Read the manual at AtariAge:
Atari has long been a blind spot in my gaming experience. My first exposure to the Atari 2600 system, in fact the first time I even heard the name “Atari,” was in the summer of 1990, at which point the system had been long made irrelevant. One day that summer, a friend showed me a peculiar game about tanks shooting each other. At one point the tanks became invisible. At another point, there were airplanes shooting each other instead of tanks, and at another point three normal sized airplanes fought one very large bomber. It never occurred to me that this was uglier or more primitive than my Nintendo, or that the system was nearly a decade older. It was strange, it was abstract, it was novel, and it was the first time I had any idea that there were video games played on the TV that were not Nintendo.
I hadn’t given Atari much thought for the rest of the century. I soon got a Sega Genesis, and with the big leap forward in graphics, sound, and gameplay sophistication, Atari just seemed intolerably base. The name “Atari” became synonymous with outdatedness. I don’t remember when this was, but at some point I learned of Atari’s original pack-in game, Combat, and connected the dots to that abstract Atari game I saw in 1990. But by then I was beyond caring about such archaic video games.
With emulation blossoming in the 2000’s, and with a passion for video game history emerging thanks to it, I eventually did explore the Atari 2600’s library, and even discovered some games that I really liked. I never replayed Combat, though. Games like Pitfall and Adventure can be played any time it’s convenient. Combat is 2 players only, and needs planning, organization, and having a friend who is willing to put up with games from the 70’s.
I bought the Atari Vault package on Steam, but I played Combat through MAME because I trust it to have greater accuracy, and also because it has extensive customization and built-in recording.
I found that the game looked best at an internal resolution of 352x223, a roughly 14:9 aspect ratio. This will probably be a surprise or even an anathema to anyone into this kind of nitty-gritty detail, it isn’t an authentic resolution or an authentic aspect ratio, but sprite rotation caused distortion at a “correct” 4:3 aspect ratio, with sprites’ apparent dimensions warping with the angle. With the 14:9 aspect ratio, sprites kept their original dimensions at all angles.
To do this in MAME takes a bit of math and fiddling. You have to lie about your screen’s dimensions. In MAMEUI, it’s done here (right click Atari 2600 system->properties):
3:2 works well for me on my 16:9 screen. If your screen is a different aspect ratio, the formula to calculate is:
[Actual screen aspect ratio]×223/264
For me, 16/9 × 223/264 ≅ 1.502, close enough to 3:2.
With this setup, “R” and I played a session, with the intent of trying out all 27 modes built into the cartridge. The modes are explained in the manual, and are arranged into six groups; four groups of Tank games, and two groups of fighter games.
Modes 1-5: Tank
An adaptation of Atari’s Tank arcade game, which hasn’t been emulated, and I haven’t played. Tank has actually had quite a few iterations even before the 2600’s release, and a few since, but this is the earliest to be emulated.
Like the arcade version, all of Combat’s Tank games have two tanks moving around an arena, trying to shoot each other with shells. Hitting your opponent stuns them and scores you a point, and whoever has the most points when time runs out wins. The controls are simpler; the arcade version had dual two-way levers per player for controlling the tank treads independently. Here we have a single 8-direction joystick per player, and the tanks can’t reverse, so only 5 directions are even used. There also no mines.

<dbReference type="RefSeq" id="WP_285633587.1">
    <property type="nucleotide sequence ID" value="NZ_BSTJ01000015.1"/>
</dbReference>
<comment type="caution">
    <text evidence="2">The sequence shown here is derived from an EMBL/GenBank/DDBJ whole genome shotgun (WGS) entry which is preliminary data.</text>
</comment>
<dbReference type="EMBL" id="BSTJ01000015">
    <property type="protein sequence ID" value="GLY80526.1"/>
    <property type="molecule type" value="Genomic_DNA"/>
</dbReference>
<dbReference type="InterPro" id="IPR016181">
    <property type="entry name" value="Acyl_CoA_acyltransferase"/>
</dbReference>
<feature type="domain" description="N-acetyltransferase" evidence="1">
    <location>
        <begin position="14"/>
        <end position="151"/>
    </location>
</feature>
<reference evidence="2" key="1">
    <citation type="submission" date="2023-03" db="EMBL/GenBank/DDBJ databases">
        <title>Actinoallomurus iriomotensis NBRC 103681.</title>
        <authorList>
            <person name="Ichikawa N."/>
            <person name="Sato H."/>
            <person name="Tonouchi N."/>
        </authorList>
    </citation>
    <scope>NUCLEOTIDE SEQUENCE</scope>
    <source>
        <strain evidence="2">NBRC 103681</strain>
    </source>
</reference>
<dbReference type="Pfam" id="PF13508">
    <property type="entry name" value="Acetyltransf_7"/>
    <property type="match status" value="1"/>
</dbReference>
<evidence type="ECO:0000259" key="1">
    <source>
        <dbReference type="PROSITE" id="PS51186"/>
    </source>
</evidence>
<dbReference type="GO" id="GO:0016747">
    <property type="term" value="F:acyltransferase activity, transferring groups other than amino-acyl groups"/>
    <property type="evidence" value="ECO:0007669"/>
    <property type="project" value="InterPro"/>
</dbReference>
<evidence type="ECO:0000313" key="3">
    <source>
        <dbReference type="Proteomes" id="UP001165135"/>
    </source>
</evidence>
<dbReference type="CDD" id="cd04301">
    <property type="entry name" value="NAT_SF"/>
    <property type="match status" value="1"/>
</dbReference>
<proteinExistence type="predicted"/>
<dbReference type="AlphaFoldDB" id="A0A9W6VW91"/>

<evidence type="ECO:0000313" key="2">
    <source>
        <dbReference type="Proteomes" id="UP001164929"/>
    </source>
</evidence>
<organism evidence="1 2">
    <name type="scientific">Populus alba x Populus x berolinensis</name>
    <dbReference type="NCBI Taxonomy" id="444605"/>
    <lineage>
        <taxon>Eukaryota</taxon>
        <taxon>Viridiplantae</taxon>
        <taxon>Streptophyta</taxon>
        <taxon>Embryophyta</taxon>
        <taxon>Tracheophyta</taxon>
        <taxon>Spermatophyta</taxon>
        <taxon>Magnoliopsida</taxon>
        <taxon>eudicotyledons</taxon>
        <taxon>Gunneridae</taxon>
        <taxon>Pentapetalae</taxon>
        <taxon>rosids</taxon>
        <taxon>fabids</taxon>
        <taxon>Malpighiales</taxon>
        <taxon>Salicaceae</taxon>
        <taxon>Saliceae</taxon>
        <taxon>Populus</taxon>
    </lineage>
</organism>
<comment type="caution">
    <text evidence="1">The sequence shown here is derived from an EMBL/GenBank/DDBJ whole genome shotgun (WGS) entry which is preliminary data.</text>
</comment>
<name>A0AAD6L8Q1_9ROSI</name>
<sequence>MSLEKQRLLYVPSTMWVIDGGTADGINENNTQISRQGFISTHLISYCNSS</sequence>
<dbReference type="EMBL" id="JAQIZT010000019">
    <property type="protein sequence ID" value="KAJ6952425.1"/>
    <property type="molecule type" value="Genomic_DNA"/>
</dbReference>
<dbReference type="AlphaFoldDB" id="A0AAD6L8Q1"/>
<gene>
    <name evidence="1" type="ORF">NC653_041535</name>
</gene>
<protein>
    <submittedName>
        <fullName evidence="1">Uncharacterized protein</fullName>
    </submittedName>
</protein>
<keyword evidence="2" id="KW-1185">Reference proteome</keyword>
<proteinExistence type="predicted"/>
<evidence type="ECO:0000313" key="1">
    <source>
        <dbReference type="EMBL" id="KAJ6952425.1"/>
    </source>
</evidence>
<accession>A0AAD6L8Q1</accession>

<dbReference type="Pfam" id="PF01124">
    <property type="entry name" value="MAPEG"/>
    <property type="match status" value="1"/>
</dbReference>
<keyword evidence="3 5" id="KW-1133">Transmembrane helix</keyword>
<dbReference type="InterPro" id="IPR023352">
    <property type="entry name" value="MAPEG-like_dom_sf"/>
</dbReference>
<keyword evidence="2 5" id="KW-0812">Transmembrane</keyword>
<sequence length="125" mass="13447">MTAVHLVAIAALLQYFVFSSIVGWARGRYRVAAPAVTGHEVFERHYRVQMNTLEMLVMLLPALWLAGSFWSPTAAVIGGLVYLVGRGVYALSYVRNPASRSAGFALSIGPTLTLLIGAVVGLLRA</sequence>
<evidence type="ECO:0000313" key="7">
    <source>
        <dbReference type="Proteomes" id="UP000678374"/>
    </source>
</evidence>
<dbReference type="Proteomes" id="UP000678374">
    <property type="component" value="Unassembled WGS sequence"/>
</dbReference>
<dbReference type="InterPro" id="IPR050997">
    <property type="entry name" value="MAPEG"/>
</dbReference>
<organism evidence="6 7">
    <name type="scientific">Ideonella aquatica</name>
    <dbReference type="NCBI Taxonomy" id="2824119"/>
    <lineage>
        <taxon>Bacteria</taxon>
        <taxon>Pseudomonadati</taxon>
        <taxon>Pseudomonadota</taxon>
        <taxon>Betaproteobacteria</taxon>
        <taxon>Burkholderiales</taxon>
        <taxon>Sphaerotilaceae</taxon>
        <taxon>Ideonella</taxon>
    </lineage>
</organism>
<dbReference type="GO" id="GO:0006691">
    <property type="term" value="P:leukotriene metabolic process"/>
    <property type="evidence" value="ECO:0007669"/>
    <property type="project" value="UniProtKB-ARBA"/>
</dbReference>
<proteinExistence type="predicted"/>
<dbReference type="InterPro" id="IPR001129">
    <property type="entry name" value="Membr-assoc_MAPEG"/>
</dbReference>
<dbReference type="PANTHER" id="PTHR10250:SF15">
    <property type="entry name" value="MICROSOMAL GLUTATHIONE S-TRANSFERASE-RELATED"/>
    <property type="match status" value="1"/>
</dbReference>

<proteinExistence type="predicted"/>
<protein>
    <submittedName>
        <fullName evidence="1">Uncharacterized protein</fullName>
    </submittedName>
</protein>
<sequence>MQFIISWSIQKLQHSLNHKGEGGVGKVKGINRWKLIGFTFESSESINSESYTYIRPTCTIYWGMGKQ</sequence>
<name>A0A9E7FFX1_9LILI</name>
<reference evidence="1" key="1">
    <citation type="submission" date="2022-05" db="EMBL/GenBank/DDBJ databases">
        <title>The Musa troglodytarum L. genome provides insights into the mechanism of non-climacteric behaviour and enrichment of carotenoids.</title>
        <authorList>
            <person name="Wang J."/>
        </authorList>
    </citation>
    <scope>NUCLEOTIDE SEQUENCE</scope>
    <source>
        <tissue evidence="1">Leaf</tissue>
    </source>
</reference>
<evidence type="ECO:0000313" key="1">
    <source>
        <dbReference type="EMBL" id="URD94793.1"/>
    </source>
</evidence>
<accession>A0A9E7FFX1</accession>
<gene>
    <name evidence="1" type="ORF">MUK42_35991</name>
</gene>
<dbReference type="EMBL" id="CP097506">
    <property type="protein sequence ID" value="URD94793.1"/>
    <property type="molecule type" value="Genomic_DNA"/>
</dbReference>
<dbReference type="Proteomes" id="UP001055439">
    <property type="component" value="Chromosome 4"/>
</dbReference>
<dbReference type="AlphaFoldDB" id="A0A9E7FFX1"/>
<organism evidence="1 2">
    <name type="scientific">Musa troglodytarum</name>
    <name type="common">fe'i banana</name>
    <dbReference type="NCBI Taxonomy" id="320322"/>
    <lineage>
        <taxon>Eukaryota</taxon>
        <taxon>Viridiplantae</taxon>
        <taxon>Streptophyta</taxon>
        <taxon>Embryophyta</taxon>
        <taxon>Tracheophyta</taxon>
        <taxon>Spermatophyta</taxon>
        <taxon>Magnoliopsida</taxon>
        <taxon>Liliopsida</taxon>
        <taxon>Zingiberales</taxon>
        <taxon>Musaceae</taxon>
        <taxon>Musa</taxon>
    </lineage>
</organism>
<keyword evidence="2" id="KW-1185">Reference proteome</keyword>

Mode 1 has an open arena, and shells can be “guided.” When you steer your tank, you steer the shell too. Because there’s nowhere to hide, and the tanks move much too slowly to avoid correctly guided shells, hitting your opponent is often just a matter of who fires first and doesn’t miss. Hitting your opponent once often sets them up to be easily hit again; they are stunned, spin around, and regain control with the turret facing a random direction while your turret still faces them. They have little chance to evade you, or to turn around and return fire. You can score many consecutive hits this way, but eventually, hitting your opponent close to a wall causes them to pop right through it and come out on the other side of the screen, ending the hit chain.
Even with an open arena, the physics are still pretty wonky, with tanks sometimes passing right through the walls on their own, or rapidly sliding across a side of the screen.
Modes 2 and 3 throw a few obstacles into the arena. The manual calls this an “Easy Maze.” Mode 2 still has guided shells, but mode 3 only has straight flying dumbfire shells. This difference led to a very different dynamic in each game. With guided shots, just about any spot on the map is vulnerable to fire from an open vantage point, from where it is easier for the player in the vantage point to guide shots in than it is for the entrenched tank to guide them out. But without guided shots, taking cover forces your opponent to come to you, which gives you an advantage. This made mode 3 less interesting, as the game dynamic had both of us turtling until one got bored and attacked. Your turret always faces the direction you are moving, and rotation is very slow, which means that when you move into a position where you can hit an opponent, you still need to rotate so you can hit them, but they have probably already rotated their turret towards you during your approach, and can fire at you right away. Perhaps this could have been remedied if the tank game had some way of rotating the turret independently of the tank, but that’s just not a feature of this game.